Mdm2 antagonizes tumour suppressor p53 function. Targeting the Mdm2-p53 interaction represents an attractive approach for the treatment of cancers with functional p53. Investigating mechanisms that impact the Mdm2-p53 signalling axis is therefore of fundamental importance.
The β-arrestins (β-arr1 and β-arr2) are scaffold proteins, initially discovered for the roles they play in the regulation of G protein-coupled receptors. Via their scaffolding properties, the β-arrs also dynamically control the activity and/or subcellular distribution of key intracellular signalling proteins including Mdm2. Whereas β-arr1 is located both in the nucleus and cytoplasm, β-arr2 displays an apparent cytoplasmic distribution. This is due to constitutive ejection of β-arr2 from the nucleus by a leptomycin B-sensitive pathway, driven by a nuclear export signal (NES) that is absent in β-arr1. β-arr2 is also actively imported into the nucleus indicating that it undergoes constitutive nucleocytoplasmic shuttling. β-arr2 shuttling displaces Mdm2 from the nucleus to the cytoplasm, resulting in increased p53 signalling and cell cycle arrest. In contrast to the well characterized nuclear export mechanism of β-arr2, knowledge on the entry mechanism(s) of β-arr2 into the nucleus and functional impact on Mdm2-p53 signalling remains incomplete.
We set out to determine if small ubiquitin-like modifier (SUMO) could be involved in the coordination of β-arr2 nucleocytoplasmic shuttling. SUMOylation is a key regulatory post-translational modification that impacts the activity and localization of protein targets. In addition to SUMOylation sites for covalent conjugation on lysine residues, SUMO interaction motifs (SIMs) exist, composed of a short stretch of hydrophobic residues that mediate non-covalent interaction between SUMO and SIM-containing proteins. Using various in vitro, in silico and cell-based approaches we characterized both a SUMOylation site and SIM in β-arr2. Whereas SUMOylation was not required for nuclear import, we found that the SIM on β-arr2 was. The SIM promotes association of β-arr2 with the multimolecular RanBP2/RanGAP1-SUMO nucleocytoplasmic transport hub that resides on the cytoplasmic filaments of the nuclear pore complex (Fig. 1). Depletion of the RanBP2/RanGAP1-SUMO complex resulted in defective nuclear import of β-arr2 demonstrating its functional importance in β-arr2 cytonuclear trafficking.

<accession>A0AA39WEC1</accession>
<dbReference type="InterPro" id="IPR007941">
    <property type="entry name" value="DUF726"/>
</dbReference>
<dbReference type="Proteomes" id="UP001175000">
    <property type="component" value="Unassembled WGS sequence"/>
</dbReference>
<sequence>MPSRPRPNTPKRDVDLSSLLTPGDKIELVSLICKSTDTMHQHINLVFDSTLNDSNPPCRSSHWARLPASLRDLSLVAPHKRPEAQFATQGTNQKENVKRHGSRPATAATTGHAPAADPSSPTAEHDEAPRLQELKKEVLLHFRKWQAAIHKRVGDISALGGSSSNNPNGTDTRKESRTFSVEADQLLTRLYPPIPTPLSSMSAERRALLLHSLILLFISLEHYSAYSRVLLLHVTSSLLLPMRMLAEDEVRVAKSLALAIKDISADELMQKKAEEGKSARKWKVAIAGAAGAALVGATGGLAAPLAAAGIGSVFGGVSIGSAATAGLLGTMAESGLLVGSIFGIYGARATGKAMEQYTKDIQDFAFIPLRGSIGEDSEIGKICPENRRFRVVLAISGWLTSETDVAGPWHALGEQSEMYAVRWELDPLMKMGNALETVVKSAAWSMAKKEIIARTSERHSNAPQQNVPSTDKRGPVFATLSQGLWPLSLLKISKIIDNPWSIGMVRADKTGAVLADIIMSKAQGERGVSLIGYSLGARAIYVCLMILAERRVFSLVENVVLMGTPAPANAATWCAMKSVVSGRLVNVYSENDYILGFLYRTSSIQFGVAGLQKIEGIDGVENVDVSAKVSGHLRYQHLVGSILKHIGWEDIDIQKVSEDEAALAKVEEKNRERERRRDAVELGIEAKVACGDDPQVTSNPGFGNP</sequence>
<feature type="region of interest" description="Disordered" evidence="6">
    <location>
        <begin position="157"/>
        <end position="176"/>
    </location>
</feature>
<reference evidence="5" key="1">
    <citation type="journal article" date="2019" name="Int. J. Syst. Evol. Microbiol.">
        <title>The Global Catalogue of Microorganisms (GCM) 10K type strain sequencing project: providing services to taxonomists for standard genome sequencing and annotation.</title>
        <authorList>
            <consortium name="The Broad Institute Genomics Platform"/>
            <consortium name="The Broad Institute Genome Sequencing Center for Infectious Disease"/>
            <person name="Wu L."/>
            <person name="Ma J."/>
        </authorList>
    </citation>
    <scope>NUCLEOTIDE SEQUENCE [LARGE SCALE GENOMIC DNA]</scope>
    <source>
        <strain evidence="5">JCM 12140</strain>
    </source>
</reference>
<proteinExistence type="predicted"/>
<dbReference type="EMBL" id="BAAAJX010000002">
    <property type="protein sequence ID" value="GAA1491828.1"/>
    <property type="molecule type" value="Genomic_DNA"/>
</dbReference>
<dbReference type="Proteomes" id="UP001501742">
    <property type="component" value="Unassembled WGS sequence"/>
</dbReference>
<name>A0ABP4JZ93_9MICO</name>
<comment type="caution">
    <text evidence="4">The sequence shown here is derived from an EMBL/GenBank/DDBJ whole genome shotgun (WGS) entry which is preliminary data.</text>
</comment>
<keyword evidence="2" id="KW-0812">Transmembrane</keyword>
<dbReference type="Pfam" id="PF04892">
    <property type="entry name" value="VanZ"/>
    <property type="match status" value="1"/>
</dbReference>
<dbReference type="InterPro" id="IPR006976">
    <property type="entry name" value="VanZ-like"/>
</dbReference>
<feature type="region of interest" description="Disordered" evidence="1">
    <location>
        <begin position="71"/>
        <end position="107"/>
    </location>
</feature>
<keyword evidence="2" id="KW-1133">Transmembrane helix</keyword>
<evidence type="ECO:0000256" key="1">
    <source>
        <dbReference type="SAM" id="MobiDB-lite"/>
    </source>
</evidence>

We next assessed the function of the β-arr2 SIM on Mdm2-p53 signalling. Due to defective nuclear import, a β-arr2∆SIM mutant lost the ability to titrate Mdm2 from the nucleus to the cytoplasm (Fig. 1). In non-small cell lung carcinoma and breast tumour cell lines the enhancing effect of β-arr2 on p53 signalling was also lost with the β-arr2∆SIM mutant. Taken together our results indicate that a β-arr2 SIM nuclear entry checkpoint, coupled with active nuclear export, regulate its cytonuclear trafficking to control the Mdm2-p53 signalling axis (Fig. 1). Future studies will be required to determine if β-arr2 cytonuclear shuttling goes awry in cancer.